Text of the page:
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Today’s guest is Darcy from Life with My 3 Boybarians and Graphically Designing.
I’m sure most of you already know and love Darcy. She makes the blogosphere beautiful with her gorgeous, professional designs and her photography. She also encourages everyone to share their photography with her weekly Sweet Shot Tuesdays. But most of all, she’s an awesome wife to her Handy Man and mom to her three boys.
You can also find Darcy on Twitter at www.twitter.com/my3boybarians.
Have you ever seen a photograph or image and thought, “…wow. I would love to be able to capture images like that!” Do you feel like your images are ordinary compared to another photographer who always seems to get it right? I feel like that all. the. time.
It may be that the other photographer has an amazing camera, has a unique post-processing method, lives or travels somewhere extraordinary… but chances are, more often than not, it’s the perspective of the camera holder.
Iowa fields shot from a moving vehicle, along I-80
Think about how we, as adults, view the world. For the majority of the population, we all stand somewhere around the 5 feet to 6 feet-something inches tall. We all hold the camera at approximately our eye level or within arm’s reach.
This means that the majority of casual snapshots are taken from the angle of the average adult’s eye height. For this example, we’ll say 5’8″ (if you’re short like me, you’re swooning about what those extra inches would do for your weight distribution right about now! 😉 ) and standing a typical distance of 5 – 10 feet for people and perhaps more for landscape.
The point is, we’ve all exhausted that view. Anything shot around 5’8″ feet looking down, looking straight across… well… that’s old news. Our brains take one look at that and think, “ho hum.” We also tend to stand a standard social, spacial distance from our subject. As Americans (most of us) – our culture of social spacial relationships is one of safe distance. This is true in most European countries, I visited, too. There is something such as “too close for comfort.”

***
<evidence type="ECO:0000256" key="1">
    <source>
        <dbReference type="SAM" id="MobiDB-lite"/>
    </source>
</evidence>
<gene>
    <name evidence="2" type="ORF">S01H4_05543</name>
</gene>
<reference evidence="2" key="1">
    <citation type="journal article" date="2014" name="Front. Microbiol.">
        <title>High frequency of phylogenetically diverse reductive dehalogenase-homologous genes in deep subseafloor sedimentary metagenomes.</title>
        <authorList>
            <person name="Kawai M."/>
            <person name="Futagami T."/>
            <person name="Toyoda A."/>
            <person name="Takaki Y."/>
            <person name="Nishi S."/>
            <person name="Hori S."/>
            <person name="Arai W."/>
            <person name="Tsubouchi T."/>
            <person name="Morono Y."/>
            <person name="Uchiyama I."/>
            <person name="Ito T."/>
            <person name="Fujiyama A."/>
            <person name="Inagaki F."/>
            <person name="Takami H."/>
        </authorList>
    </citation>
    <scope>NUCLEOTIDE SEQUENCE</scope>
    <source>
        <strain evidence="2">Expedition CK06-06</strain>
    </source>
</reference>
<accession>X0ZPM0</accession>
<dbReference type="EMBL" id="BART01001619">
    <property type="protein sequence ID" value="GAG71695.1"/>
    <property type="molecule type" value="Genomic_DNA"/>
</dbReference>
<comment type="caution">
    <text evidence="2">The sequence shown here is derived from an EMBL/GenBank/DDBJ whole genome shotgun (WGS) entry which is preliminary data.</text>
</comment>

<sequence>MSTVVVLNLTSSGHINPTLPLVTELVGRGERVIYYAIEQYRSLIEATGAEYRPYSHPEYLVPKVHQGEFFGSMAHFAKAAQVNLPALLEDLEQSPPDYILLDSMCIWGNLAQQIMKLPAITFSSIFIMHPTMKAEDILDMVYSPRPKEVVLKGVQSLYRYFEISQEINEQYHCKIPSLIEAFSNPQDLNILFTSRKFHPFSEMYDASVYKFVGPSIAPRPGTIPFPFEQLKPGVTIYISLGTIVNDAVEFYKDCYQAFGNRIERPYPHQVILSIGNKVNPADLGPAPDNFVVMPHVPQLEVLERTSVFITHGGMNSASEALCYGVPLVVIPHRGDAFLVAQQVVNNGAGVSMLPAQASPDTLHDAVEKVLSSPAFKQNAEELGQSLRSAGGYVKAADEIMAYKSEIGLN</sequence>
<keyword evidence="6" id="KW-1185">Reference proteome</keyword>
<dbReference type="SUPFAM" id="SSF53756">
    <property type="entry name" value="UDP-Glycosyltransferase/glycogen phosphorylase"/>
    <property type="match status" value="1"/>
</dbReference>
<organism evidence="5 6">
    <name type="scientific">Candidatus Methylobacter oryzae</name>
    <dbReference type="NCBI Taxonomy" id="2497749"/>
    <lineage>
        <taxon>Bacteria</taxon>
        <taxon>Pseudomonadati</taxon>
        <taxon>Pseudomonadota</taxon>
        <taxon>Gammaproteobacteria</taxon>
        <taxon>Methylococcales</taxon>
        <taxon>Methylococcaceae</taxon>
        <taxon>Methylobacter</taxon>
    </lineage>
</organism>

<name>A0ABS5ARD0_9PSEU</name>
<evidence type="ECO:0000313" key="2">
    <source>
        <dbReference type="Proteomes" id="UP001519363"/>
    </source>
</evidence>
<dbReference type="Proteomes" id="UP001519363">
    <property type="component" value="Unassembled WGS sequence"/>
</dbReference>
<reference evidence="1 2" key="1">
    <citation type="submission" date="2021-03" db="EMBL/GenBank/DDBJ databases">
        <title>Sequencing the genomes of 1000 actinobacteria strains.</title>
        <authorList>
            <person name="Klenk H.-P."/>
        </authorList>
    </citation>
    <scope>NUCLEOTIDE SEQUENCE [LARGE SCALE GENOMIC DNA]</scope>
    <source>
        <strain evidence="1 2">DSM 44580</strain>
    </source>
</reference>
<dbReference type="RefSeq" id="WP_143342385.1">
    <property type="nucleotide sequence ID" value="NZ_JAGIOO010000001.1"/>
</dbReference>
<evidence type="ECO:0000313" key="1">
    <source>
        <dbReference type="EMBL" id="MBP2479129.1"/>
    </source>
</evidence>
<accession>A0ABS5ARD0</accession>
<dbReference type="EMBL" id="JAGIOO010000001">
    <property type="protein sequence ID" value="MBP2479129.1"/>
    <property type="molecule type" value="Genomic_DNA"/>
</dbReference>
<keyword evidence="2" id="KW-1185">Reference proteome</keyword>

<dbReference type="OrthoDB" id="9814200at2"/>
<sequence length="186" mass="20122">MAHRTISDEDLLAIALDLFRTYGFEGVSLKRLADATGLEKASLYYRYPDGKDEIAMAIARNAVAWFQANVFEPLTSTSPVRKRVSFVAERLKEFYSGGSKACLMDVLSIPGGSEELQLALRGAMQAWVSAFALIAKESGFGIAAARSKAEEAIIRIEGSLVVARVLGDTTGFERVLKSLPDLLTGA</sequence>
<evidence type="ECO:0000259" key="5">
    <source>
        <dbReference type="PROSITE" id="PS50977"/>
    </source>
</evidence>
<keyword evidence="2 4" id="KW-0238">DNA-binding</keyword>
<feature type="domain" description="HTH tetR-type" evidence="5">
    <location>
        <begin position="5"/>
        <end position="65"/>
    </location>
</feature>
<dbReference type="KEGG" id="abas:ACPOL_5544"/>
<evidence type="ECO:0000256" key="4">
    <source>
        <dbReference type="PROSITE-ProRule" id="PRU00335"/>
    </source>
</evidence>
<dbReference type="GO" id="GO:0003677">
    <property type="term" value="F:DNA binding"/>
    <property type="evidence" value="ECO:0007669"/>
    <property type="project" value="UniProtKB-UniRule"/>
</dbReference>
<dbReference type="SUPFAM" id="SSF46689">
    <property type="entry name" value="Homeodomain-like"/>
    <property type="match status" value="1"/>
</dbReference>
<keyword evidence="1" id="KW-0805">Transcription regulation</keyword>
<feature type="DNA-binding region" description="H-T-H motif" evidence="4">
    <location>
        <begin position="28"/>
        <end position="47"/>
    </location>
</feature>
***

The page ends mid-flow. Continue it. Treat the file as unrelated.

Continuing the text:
Now think of some of the most extraordinary shots. Often they are of the extremely ordinary, otherwise banal subject matter. How do awesome photographers make the ordinary look extraordinary?
They change the way we typically see things. And sometimes, that means we photographers should also have contortionist, dare devil, and weirdo added to our resumes. I have climbed furniture, climbed park benches, gotten sometimes uncomfortably close to my subject, laid down on my belly in the middle of a street, dangled from branches, leaned out moving vehicles, and otherwise perched myself somewhat precariously for the sake of the shot.
Baby shot by climbing a park picnic table and hovering.
It helps that I have a spotter on hand for my road shenanigans, and someone looking over me at me while I shoot. I have the privilege of co-shooting with my husband on most shoots. And sometimes it’s as simple as getting low or getting close. Then, getting lower and closer. Good photographers are not lazy or lacksadaisical. They do not “stumble upon” great shots. Good photographers make great shots happen. It is this exercise, this awareness of perspective that takes effort.
Sometimes a photoshoot is a physical workout. It’s up, it’s down, it’s squatting, laying, running ahead to shoot back. Leaning, balancing and go-, go-, going. If you feel like your shots are simply ordinary – give some thought to your activity and body position as a photographer. Challenge yourself to safely position your camera somewhere other than the usual. You may just love your extra-ordinary shots.
Tulip shot by laying on ground.
Now it’s your turn! Next time you’re shooting, try something different!
As a caveat, I feel like I must add here – I do not ever position babies and children in the positions I’m willing to put myself. I have seen photos of babies in trees and hanging from branches. This is not the same thing. Babies are not props. Children are not accessories for your photos. Be very attentive to the difference between putting yourself in a unique position, to any risk to your subject. Babies and children especially should always be positioned and placed with safety first. Please don’t confuse my message with any one that encourages placing babies precariously.
Be sure to visit Darcy and tell her how much you enjoyed her post! And remember my great giveaway.